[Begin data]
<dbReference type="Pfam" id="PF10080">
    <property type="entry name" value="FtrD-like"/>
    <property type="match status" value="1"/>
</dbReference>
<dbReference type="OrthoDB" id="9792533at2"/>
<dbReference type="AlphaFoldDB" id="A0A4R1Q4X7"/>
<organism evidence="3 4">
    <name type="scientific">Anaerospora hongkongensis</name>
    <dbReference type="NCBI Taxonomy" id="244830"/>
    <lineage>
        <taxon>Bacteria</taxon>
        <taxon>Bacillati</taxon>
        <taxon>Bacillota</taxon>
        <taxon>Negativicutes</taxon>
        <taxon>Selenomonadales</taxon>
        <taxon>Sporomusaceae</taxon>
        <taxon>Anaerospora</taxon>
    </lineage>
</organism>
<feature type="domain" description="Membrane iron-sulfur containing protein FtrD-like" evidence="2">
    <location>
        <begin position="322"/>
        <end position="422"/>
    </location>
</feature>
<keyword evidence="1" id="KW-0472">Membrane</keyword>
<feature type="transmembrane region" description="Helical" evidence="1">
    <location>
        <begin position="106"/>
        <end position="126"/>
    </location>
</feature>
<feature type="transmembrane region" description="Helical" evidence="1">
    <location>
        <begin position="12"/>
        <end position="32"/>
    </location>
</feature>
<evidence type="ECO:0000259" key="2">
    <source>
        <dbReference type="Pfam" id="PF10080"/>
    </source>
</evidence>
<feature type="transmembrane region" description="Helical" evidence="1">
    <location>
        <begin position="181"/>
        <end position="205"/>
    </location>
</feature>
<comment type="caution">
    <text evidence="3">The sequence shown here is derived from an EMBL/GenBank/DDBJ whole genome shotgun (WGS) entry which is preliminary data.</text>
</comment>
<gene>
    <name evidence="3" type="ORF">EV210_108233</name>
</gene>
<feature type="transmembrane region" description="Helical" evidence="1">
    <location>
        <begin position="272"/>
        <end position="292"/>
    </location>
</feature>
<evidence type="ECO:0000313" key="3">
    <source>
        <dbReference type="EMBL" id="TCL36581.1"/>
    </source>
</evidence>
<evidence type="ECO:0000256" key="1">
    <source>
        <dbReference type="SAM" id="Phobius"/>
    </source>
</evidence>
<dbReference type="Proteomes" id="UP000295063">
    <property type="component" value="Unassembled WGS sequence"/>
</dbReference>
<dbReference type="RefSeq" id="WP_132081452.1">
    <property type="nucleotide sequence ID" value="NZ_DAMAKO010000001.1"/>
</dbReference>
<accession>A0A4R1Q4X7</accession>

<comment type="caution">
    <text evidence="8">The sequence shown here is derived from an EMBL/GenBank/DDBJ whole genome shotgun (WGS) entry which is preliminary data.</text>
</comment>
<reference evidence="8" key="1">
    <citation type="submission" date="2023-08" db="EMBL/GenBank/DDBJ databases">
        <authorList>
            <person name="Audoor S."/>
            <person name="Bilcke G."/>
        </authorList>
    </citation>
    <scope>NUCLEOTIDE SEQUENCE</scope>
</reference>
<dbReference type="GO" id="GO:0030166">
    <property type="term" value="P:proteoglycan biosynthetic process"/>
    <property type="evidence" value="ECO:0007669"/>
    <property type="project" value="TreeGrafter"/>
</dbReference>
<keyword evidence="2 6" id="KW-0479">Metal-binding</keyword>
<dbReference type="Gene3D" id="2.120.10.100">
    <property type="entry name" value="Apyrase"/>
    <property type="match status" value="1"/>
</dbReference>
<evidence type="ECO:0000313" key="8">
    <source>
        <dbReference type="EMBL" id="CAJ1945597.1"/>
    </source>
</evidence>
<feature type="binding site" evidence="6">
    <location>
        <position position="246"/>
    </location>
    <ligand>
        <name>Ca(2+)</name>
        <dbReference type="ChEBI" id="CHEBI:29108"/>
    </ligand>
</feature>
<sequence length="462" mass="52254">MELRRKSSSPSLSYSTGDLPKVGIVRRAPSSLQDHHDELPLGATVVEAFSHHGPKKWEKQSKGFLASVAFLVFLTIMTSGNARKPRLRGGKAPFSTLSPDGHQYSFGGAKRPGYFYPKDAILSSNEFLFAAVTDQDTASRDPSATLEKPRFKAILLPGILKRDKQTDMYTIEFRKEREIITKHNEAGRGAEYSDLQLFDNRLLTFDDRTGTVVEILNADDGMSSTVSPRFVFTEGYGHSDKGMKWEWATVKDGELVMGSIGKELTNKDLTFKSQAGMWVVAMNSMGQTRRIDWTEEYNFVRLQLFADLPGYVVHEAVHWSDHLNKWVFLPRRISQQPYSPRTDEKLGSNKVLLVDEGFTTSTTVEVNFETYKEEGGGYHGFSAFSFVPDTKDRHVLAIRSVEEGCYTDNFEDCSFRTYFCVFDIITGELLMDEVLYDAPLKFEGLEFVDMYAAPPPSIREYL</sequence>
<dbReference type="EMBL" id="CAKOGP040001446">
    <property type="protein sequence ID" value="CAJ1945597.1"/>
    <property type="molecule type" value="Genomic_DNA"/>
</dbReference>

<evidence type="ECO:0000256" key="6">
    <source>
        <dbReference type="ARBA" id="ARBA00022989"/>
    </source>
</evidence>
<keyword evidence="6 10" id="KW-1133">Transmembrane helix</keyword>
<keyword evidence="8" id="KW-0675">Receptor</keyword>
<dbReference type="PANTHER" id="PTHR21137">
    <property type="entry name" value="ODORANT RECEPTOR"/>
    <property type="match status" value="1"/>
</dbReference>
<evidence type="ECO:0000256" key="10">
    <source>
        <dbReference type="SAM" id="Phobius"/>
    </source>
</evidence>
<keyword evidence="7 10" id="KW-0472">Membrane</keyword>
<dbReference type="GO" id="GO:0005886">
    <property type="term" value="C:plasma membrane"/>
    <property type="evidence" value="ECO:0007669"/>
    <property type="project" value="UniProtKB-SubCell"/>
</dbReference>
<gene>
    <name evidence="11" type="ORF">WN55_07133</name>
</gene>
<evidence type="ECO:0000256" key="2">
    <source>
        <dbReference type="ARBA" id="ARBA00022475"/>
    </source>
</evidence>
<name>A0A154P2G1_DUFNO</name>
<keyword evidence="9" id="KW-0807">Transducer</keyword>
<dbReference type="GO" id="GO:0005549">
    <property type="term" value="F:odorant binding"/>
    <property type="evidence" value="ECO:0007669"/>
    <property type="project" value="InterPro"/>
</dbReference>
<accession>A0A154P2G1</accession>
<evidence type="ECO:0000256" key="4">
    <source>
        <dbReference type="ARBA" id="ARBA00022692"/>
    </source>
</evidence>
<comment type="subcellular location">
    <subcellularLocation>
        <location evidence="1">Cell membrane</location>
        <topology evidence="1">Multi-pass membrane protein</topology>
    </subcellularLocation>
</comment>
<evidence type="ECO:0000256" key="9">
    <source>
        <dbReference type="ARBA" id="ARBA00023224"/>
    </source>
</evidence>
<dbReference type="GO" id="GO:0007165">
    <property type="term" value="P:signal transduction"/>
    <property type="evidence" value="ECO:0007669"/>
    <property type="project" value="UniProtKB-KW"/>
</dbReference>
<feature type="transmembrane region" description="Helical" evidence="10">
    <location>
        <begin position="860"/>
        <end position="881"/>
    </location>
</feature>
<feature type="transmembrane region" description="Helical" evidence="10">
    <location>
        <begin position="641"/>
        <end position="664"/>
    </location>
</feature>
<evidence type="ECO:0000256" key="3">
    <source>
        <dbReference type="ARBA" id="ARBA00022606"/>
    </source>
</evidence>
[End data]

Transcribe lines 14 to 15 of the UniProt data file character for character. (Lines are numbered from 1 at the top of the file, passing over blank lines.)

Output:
        <taxon>Negativicutes</taxon>
        <taxon>Selenomonadales</taxon>